Armed with a Sharpie and rocks, this guy is lifting people's spirits every day.
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The best parts of the world are those that are full of random acts of kindness.

In the wake of Ferguson and Black Lives Matter, the St. Louis area has a reputation for being a segregated hot bed of neighbor-against-neighbor rage. That's what we've seen on the news.

But what if you were there?


You'd get to see how people actually live every day. You'd see neighbors of all kinds talking together, playing together, and helping each other out.

That's exactly what artist Bryan Payne is doing — and he's showing us we're all connected.

He's a local artist who's hiding treasures. What? Yes. Image by Jarred Gastreich.

Bryan is the guy behind a unique treasure-hunting project: Doodlestones.


Round 3 of doodlestones starts today!
A photo posted by @doodlestones on


"This constant impulse to want to connect. I feel like everyone's got this," Bryan says.

So what, exactly, are Doodlestones?

Bryan is an artist and amateur urban archaeologist and treasure hunter, and he's putting his passions to use by creating small stones decorated with friendly faces. He hides them in places where people cross paths as a way to help make his town a friendlier, kinder place. By geotagging and using location clues in the images he posts on Facebook and Instagram, he leaves behind a trail of tiny, happy artworks.


The 75 year old Kingshighway bridge is being torn down and with it goes the infamous diy skate park that is underneath it. Bug Chaser played a show here yesterday to send it off and tons of people were getting their last skate session in. I did a little memorial with the objects found on site, by next week it will all be gone.
A photo posted by @bryancharlespayne on


"I wanna find a way to connect all people. Not just an art crowd or a certain scene. It crosses all boundaries." Bryan says.


#doodlestone @pdianegs #cherokeestreet thank you @bryancharlespayne @flowersandweeds
A photo posted by Jennifer McComb (@mccombhoney) on
A photo posted by @doodlestones on


Each stone comes from a river in his home state of Missouri. On each stone, he writes "#doodlestone," the date, and "finders keepers."

Thumbs up. Image by Jarred Gastreich.


Breakfast time?
A photo posted by @doodlestones on


A quick glance at its Facebook page shows just how many folks agree and are joining in.

"People following the clues are starting to find them," Bryan says. "They're all geotagged. You can click on the map and see them on the map, whatever the satellite proximity is."

Images via Doodlestones' Facebook and Instagram.

Bryan wants everyone to be on a hunt for treasure, whether that be for Doodlestones themselves ...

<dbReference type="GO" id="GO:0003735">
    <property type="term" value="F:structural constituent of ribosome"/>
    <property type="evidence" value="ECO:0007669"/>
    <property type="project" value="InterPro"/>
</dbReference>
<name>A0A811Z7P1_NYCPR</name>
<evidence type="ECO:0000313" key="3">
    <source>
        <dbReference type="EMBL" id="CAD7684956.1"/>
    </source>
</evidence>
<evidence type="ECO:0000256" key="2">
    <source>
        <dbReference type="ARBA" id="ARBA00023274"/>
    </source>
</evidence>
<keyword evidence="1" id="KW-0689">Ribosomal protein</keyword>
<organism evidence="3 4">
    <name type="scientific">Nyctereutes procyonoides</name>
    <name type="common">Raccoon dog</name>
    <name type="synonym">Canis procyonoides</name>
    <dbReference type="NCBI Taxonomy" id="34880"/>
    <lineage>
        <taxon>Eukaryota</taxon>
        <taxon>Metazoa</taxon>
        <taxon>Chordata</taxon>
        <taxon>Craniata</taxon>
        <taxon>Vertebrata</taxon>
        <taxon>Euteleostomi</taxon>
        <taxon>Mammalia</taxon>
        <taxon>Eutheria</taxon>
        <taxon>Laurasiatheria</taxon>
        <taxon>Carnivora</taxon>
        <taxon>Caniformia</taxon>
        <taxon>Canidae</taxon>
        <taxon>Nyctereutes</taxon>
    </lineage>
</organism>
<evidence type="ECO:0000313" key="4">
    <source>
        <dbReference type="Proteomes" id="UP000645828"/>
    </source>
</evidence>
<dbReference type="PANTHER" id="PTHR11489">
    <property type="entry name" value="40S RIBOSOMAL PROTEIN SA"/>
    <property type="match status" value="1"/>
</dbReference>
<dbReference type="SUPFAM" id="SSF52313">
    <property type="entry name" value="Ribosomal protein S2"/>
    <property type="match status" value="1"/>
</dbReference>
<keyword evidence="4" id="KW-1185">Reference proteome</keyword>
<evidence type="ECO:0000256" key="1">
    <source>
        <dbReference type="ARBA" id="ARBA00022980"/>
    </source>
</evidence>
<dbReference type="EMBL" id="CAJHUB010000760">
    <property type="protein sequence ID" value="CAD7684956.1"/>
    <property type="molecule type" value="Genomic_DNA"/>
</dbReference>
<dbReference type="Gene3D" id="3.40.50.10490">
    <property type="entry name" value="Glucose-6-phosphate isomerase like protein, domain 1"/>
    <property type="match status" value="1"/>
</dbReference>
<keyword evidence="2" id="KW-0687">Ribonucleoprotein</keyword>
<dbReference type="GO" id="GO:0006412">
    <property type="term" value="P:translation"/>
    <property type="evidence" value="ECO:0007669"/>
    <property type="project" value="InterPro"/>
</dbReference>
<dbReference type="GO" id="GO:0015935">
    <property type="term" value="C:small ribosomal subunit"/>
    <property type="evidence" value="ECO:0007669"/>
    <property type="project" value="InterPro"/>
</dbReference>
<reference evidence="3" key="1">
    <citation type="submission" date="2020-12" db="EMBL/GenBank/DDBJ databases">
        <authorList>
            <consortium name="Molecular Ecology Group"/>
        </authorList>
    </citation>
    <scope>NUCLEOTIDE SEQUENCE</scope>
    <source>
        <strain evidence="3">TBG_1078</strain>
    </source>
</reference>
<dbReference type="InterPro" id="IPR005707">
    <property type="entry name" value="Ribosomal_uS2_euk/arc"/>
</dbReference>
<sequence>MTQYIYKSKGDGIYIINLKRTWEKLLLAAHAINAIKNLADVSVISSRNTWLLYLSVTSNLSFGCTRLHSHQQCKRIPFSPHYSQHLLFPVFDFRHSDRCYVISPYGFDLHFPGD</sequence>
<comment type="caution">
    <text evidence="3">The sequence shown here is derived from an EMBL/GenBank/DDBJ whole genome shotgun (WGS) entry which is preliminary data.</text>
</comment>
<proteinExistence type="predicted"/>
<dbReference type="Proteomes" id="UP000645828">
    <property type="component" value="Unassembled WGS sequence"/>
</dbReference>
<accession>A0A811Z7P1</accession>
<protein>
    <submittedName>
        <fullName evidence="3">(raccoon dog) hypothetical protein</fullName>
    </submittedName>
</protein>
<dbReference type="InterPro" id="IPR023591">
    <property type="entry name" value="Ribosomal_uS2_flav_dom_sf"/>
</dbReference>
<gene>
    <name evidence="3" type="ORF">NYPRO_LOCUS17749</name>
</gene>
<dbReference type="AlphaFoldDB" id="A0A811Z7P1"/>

Got three doodle stone fans at the farmer's market, so I gave them each treasures to take home. They told me they paint on stones with their grandma.
A photo posted by @doodlestones on

...or a new small business they find while hunting for Doodlestone treasure...


Found my first #doodlestone! I'm leaving it behind because it fits so perfect. Hint: Egghead can be found at the best place to get grilled cheeses on a Saturday morning.
A photo posted by It is Alright, Ma. (@itisalrightma) on

...or a kind moment with a neighbor they might not have known.


Portrait of an artist being super friendly. Image by Jarred Gastreich.

That very thing has already started happening around the St. Louis area. One of the Doodlestone treasure hunters found him on Facebook, and they met up.

"The family in the photograph contacted me after finding the two Doodlestone ghosts in their planter. ... I ended up giving them each a Doodlestone of their choice from my newest batch as a thank you for their willingness to engage in the project in a new way," Bryan said. "What I got to experience with them is a huge part of what it's about for me: hearing stories, looking at treasures, and finding a new way to connect with the community."

Bryan hiding stones. Image by Jarred Gastreich.

One small idea is turning into a discovery ground for an entire town.

Bryan notes, "This is the first way that I've been able to use my resources to create some sort of community, building to bring people from across barriers together."

Images via Doodlestones' Instagram.

Helping humans connect with their surroundings and tap into their community. It's an innately positive pursuit. How does it not help to direct somebody to a new coffee shop or a new park?

"I think both things help in different ways, it's all connected," he says. "Taking people outside their comfort zone and leading them somewhere else that's safe … or fun or adventurous."



"I'm an artist, and this is my take on how to build community. I realize now that's my job, to build community."